Quick Guide For Beginners:
- Binomial Name: XenagoniatesBondi
- Origin: South America
- Fish Size: 8cm/3″
- Tank Size: 30 gallons/115 liters
- Water Temperature: 20-26°C/ 68-78°F
The Longfin Glass Characin tetra fish has been confusing me since I first saw it for sale online at a Korean website I sometimes shot at about a week ago.
At first glance, I thought it was species related to the glass catfish of Asia, but then I read the name which translated as Glass Characin.
The description accompanying the fish pointed out the similarity in shape to the glass catfish and noted that the fish they were selling lacked barbels and possessed an adipose fin on its back.
I was very interested in this fish, but I don’t like to purchase things that I have no information about. So I started trying to find it based on the Latin name they provided, Leptagoniates steindachaeri.
I found a few very brief sentences on it on Google stating only it was characin from South America. The two pictures available on Google, besides the ones from the website I was shopping at, seemed slightly different to me–less colorful in one case and more opaque in the other.
I decided to attempt a search under the collective name they listed. While nothing came up under glass characin, one option that appeared was the name Longfin glass tetra. Out of curiosity, I clicked that and found images that seemed to match “my ” fish much more closely. They were called Xenagoniates Bondi. I started researching that fish but found little, and contradictory information. For example, one website based in Columbia said X. Boni was from Columbia and Venezuela.
A British website said it was from Peru. Meanwhile, information on Leptagoniates mentioned vaguely that it is from the Amazon Basin.
I thought perhaps I was dealing with one species with two different Latin names, making one invalid, but then I read an academic journal article that mentioned Leptagoniates and Xenagoniates are sister taxa, meaning that they are both valid names for closely related genera.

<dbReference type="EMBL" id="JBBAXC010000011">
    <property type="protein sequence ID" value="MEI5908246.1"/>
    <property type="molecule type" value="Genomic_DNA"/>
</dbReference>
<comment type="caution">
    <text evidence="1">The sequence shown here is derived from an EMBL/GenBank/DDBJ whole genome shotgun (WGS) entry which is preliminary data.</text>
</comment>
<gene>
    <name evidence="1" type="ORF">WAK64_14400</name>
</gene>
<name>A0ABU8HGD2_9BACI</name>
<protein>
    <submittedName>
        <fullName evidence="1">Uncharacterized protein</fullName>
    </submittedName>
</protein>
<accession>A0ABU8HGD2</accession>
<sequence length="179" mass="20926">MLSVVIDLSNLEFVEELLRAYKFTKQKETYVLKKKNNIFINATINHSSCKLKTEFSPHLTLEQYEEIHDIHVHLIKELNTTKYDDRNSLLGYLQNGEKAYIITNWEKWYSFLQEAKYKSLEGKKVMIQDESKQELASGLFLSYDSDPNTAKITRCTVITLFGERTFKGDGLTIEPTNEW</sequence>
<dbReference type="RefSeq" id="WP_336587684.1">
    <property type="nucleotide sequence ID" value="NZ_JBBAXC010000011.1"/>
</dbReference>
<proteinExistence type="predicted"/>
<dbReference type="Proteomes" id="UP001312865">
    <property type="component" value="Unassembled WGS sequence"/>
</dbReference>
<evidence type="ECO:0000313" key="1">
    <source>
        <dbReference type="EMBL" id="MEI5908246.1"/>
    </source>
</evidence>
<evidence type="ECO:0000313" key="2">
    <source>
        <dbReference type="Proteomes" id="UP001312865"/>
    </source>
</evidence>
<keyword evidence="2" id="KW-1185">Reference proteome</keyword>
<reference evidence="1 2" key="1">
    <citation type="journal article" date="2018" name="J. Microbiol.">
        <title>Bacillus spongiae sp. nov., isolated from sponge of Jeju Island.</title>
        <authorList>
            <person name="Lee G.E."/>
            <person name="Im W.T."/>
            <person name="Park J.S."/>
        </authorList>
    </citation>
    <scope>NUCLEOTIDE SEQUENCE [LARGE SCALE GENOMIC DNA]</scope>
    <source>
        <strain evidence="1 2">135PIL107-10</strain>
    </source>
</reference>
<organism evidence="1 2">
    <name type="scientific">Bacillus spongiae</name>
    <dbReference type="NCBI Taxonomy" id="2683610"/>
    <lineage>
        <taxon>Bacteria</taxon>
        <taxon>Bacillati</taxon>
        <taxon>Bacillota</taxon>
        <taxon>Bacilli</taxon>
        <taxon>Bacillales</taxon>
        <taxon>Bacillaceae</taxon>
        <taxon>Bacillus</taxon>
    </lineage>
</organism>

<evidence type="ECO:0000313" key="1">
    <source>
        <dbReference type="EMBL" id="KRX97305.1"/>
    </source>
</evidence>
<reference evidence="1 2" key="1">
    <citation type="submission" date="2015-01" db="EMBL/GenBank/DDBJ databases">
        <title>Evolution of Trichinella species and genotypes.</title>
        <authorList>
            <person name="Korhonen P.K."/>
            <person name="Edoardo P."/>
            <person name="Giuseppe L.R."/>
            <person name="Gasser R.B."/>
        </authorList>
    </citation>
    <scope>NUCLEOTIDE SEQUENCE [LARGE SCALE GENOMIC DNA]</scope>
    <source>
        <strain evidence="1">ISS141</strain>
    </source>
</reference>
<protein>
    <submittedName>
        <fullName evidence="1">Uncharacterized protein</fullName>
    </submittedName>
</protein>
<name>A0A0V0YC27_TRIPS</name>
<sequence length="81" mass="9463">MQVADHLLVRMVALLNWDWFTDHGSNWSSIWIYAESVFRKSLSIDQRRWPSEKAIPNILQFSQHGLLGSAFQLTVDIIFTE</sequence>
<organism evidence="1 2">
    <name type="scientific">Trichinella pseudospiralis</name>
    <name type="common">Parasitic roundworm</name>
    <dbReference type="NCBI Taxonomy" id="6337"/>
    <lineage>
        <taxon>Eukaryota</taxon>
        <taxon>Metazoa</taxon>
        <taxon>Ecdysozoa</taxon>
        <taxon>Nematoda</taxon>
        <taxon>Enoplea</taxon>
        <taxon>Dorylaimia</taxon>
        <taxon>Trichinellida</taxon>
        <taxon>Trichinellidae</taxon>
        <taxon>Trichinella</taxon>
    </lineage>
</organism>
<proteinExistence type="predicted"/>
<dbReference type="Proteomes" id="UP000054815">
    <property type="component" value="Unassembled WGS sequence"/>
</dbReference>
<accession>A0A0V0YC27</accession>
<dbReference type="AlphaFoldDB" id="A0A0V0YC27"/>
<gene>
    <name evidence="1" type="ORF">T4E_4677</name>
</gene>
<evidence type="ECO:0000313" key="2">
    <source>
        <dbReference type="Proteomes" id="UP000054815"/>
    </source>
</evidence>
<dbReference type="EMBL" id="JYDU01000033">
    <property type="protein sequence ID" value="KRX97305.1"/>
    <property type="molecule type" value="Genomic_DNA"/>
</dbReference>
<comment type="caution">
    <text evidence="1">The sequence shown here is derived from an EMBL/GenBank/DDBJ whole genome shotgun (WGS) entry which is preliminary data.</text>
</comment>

Unfortunately, the purpose of that research was not to distinguish between the two, so the result is that I don’t know exactly what I am looking at. I am leaning in favor of X.bondi. Oh,… After researching this for several days, I went back to the website only to discover they were “sold out” despite their 3 for $50 price tag.
According to one website they can tolerate waters between 20-26°C/ 68-78°F
What Do they Eat?:
Easy to feed. In nature, they eat aquatic insects, fish fry, and detritus. In captivity, they also eat all prepared foods. Since all of these fish are wild caught, I would make the majority of their food live or frozen.
In Which Environment They Like To live?:
In nature, it was mentioned on the Columbian website that they live among the roots of floating plants. Therefore the tank should include water lettuce, water sprite, hornwort, salvinia, etc. The substrate is unimportant, but leaf litter is beneficial. They generally live in still or slow moving water so the filter should not make too much current, but benefit from the addition of good aeration in their tank. I am guessing that a tank size of 30 gallons/115 liters would be sufficient for a group.
Thank Mates for Glass Tetra
They do not live in school but tend to shoal. The Korean website said these fish are very peaceful and kind tankmates include plecos and cories, but the British on said that they are fin nippers and that the males are territorial. However, it also noted that a larger group reduces the aggression the males show.
Probably egg-scatterers but nothing I read discussed reproduction. If anyone out there has kept this fish or knows anything about it, Leptagoniates or Xenagoniates, please add your comments! If they become available again, I almost certainly will get a group.